The United States thanks High Commissioner Zeid for his robust and independent leadership as he seeks to address urgent human rights challenges around the world.
At the September Human Rights Council session, the High Commissioner addressed the need for reform of the Council, specifically stressing that future Council members have “a particular duty to uphold the highest standards in the promotion and protection of human rights and to fully cooperate with the Council.”
We thank the High Commissioner for highlighting this fact, and stress that States involved in egregious human rights violations have no place at the Human Rights Council. We share his concern about the continued membership of Burundi and Venezuela in that body, in light of their domestic situation and their lack of cooperation with the special procedures of the HRC. In that vein we regret today’s election of the DRC on a closed slate. We call on Member States to join us in working to achieve meaningful reform of the HRC during this General Assembly to help restore the Council’s credibility.
We also welcome the Office of the High Commissioner’s continued leadership in combatting violence and discrimination against vulnerable persons, through efforts like the Free and Equal campaign, which works to build tolerance for people, regardless of their sexual orientation and gender identity.
The United States joins OHCHR in condemning the continued criminalization of same-sex conduct in many countries, especially the use of the death penalty in several countries. This is a moral outrage.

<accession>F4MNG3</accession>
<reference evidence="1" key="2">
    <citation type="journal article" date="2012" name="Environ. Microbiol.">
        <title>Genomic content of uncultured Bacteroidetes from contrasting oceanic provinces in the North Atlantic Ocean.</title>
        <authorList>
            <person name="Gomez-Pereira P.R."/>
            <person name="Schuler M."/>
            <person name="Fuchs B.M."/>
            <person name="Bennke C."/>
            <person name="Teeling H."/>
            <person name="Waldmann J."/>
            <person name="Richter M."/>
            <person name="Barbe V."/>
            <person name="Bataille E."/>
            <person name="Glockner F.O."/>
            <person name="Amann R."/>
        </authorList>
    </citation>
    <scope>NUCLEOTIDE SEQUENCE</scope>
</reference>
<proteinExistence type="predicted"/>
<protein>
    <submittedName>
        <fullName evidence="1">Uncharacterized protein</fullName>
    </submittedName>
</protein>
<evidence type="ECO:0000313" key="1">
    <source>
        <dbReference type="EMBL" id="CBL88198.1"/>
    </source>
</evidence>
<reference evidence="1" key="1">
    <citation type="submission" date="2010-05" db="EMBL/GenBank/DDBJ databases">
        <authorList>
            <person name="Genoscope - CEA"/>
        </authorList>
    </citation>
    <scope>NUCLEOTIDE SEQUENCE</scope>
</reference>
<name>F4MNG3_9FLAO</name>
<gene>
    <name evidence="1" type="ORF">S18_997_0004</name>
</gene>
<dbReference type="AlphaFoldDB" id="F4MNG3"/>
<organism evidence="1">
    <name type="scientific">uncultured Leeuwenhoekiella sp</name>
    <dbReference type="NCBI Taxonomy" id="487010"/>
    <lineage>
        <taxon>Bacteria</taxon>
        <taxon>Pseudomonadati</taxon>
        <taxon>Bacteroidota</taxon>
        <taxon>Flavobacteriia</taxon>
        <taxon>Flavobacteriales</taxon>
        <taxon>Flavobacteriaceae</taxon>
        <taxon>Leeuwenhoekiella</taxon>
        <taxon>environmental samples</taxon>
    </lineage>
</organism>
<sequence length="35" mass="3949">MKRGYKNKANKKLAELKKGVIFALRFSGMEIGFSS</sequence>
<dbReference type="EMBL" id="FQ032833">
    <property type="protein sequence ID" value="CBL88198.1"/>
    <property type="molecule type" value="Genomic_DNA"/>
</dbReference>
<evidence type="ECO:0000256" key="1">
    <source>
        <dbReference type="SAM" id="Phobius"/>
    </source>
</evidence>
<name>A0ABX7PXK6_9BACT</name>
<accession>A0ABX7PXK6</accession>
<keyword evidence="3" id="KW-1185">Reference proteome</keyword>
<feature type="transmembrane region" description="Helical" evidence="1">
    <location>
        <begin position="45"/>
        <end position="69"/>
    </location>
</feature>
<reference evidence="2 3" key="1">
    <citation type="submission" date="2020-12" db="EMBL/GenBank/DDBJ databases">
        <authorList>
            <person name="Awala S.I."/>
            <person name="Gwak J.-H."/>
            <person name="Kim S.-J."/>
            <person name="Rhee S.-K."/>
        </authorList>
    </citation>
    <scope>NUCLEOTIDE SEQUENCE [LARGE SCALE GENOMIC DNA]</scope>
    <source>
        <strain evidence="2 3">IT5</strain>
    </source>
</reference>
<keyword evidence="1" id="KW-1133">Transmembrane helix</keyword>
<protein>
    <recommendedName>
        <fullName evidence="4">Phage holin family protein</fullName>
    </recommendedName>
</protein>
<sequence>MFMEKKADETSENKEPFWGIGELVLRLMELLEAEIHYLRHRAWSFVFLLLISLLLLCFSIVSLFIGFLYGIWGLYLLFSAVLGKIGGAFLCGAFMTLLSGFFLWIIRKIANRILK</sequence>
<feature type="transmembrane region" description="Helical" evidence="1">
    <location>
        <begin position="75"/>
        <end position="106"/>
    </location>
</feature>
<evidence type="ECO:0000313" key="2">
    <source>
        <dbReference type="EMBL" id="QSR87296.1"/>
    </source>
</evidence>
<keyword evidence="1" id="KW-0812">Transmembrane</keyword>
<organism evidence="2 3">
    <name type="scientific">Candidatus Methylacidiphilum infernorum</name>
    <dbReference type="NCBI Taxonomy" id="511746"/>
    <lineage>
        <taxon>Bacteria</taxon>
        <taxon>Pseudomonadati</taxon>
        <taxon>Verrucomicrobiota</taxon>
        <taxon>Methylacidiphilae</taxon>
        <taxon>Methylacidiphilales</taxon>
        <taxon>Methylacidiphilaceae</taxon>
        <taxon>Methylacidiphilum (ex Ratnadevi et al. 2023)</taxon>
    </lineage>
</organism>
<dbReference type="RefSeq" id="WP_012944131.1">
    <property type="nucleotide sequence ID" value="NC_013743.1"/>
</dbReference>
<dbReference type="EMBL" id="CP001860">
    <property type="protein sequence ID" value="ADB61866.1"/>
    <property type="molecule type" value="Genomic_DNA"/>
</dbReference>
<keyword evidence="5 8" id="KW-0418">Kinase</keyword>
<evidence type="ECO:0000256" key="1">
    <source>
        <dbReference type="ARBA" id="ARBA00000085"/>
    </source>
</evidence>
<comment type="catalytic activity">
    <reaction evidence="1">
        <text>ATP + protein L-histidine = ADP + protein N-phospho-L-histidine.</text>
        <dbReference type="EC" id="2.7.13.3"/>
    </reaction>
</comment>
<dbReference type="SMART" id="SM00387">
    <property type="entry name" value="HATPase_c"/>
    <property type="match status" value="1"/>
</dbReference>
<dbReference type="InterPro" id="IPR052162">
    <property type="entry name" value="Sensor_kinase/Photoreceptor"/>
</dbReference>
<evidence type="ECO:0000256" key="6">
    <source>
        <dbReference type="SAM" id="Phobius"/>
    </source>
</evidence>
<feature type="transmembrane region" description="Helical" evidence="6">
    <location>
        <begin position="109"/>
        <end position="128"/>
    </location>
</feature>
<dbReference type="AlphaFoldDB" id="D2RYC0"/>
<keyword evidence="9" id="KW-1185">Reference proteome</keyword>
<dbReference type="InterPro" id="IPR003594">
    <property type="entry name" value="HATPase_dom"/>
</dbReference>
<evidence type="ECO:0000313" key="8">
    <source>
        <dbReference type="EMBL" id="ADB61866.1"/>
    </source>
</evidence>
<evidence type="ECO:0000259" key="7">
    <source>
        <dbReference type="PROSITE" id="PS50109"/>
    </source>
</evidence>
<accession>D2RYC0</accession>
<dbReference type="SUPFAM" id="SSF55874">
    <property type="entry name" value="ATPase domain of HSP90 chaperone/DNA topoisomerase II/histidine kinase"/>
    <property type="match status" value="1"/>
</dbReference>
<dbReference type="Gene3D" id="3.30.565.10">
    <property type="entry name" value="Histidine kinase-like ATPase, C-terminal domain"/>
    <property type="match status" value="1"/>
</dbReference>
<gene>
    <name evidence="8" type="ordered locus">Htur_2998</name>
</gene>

We also thank the High Commissioner for continuing to be a voice for those who cannot speak out. In this regard, we note the OHCHR’s important work in Burma and Syria.
At the September session, High Commissioner Zeid spoke about reprisals against civil society actors around the world, including those that interact with the UN. Participation of civil society is a critical component for addressing ongoing human rights concerns within the UN. Member states must ensure the ability of civil society to engage with the UN without fear of retaliation. UN bodies, mechanisms, and representatives also share a responsibility to expose and address reprisals effectively.
Like our Latvian colleagues, we want to know what you think should be done to help ensure that the worst human rights violators are no longer able to serve as members of the Council. We are also interested in ensuring that reprisals against civil society are adequately addressed.